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  Tarka the Otter Is It Otter In Here?Buy this film here.
Year: 1979
Director: David Cobham
Stars: Peter Ustinov, Spade the Otter, Peter Bennett, Edward Underdown, Brenda Cavendish, John Leeson, Reg Lye, George Waring, Stanley Lebor, Max Faulkner
Genre: Adventure
Rating:  6 (from 1 vote)
Review: North Devon, the year of 1927, and nature is proceeding apace as it does every season. It is spring, so one female otter is ready to give birth, just as the other animals by the river are breeding, and soon little Tarka (Spade the Otter) is born. His mother will do anything to protect him, even standing up to the otter hunters and their dogs, one of whom is Deadlock, a fearsome hound which relishes the thought of killing the animals. However, he will have to wait for another time because his masters move him on, recognising the otter is taking care of its offspring...

Henry Williamson wrote the famous book Tarka the Otter, but it took fifty years or so for the title to be adapted for the big screen. It was director David Cobham who came up with the script, writing with a naturalist also celebrated for his animal stories, Gerald Durrell, and while the result could have been a cutesy revel in all things twitchy and furry, it was actually more intent in showing the audience nature red in tooth and claw. Tarka's father is killed off barely ten minutes in, thanks to the ravenous jaws of Deadlock, making this not a film to show to sensitive otters.

Or sensitive animal lovers for that matter; take a scene early on where a little vole noses through the undergrowth. Before you get the chance to say "Aww..." the critter has been killed by a passing owl, as if to illustrate that while these creatures may have been allowed personalities, they're still going to be at the mercy of not only the elements but whatever is hungry and in the neighbourhood. Only the humans hunt for sport, and while Tarka and his mother avoid their attentions after their initial encounter, come the following year they won't be quite so lucky.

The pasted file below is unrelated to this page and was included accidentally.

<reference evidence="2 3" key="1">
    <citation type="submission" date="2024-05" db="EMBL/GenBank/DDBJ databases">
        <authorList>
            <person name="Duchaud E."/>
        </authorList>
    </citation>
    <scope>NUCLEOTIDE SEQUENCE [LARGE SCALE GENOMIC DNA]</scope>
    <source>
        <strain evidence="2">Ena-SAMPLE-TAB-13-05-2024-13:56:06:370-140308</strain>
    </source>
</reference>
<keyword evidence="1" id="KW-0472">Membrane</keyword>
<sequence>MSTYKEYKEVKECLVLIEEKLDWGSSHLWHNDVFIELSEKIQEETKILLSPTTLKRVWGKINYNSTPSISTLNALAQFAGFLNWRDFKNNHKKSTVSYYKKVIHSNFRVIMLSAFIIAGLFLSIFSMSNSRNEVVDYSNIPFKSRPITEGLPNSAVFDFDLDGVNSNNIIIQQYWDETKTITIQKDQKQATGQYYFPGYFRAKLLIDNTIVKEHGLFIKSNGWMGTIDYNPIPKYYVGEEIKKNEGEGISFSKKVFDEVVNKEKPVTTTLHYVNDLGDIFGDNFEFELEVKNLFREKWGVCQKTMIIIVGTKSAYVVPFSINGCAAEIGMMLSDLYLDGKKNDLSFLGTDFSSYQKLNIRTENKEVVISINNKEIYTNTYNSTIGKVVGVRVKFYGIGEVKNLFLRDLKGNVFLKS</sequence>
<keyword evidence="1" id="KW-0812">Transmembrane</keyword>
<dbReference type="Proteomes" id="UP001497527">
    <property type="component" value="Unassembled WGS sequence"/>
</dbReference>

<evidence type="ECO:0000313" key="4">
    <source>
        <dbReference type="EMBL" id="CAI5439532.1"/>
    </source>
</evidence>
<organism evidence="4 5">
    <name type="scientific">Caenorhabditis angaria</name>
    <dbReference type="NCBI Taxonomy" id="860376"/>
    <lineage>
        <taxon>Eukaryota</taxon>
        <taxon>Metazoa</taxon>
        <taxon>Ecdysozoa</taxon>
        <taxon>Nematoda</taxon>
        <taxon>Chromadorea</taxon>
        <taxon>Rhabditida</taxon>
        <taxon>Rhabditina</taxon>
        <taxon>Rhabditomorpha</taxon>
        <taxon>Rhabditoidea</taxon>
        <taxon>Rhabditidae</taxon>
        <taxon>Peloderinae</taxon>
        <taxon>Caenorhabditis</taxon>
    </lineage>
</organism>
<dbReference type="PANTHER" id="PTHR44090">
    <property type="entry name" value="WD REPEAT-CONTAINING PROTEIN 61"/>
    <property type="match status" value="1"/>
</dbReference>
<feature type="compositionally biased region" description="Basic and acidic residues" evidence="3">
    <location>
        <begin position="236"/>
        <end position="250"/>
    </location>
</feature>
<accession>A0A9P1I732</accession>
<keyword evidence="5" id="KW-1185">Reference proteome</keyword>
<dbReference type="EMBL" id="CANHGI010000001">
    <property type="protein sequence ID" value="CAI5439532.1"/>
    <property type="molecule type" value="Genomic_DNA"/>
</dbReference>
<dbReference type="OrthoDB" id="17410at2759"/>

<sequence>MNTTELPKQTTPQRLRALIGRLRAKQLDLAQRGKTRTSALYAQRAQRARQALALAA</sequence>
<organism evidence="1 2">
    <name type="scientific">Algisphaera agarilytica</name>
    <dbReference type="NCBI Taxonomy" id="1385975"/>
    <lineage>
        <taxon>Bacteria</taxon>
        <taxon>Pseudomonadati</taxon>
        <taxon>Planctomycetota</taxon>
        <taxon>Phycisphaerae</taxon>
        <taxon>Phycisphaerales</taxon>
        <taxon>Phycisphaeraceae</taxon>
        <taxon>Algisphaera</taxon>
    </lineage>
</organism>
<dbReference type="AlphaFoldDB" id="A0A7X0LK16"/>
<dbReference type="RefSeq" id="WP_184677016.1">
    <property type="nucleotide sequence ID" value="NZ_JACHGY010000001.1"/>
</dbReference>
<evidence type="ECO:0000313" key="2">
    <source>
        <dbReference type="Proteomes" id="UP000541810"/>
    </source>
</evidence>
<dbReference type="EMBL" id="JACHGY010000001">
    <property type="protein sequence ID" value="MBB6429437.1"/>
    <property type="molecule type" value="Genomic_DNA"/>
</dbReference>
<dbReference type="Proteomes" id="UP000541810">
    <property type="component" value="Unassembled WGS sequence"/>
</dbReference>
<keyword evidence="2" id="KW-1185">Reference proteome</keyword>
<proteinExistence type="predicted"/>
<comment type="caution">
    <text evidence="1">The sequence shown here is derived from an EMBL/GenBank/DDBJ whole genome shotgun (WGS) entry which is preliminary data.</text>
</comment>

As it turns out, Tarka's mother ends up shot dead by a gamekeeper and hung from a fence, blood dripping from her muzzle, another example of how the film rubs the viewers' noses in the harshness of country life. But Tarka does quite well for himself, travelling downriver and feasting on migrating eels as he goes until he reaches the beach where he gets crabs. To eat. Along the way he avoids poachers and meets a lady otter, but has to fend off the attentions of a much bigger otter which scares him off; not to worry, they do meet again, a rare instance of sentimentality ensuring that true love wins out in an aquatic mammal kind of way.

This is all very well in its cycle of life fashion, but you can see that on just about every nature documentary on television, so this film has an ace up its sleeve. Remember Deadlock? Well, he remembers Tarka and the final third of the story is taken up with our hero's efforts to avoid capture by the otter hunt, which is much the same as a fox hunt and no less cruel. Cobham keeps us on Tarka's side all the way, unusually after all that "what will be will be" approach informing the rest of the film, but makes for a tense climax to what could have been just another natural history documentary. Tarka evades his pursuers, keeping one step ahead until... a curiously ambiguous ending, although we're left in no doubt that the nasty Deadlock has had a shock. The otter strikes back! If that's possible. Music by David Fanshawe.
Reviewer: Graeme Clark


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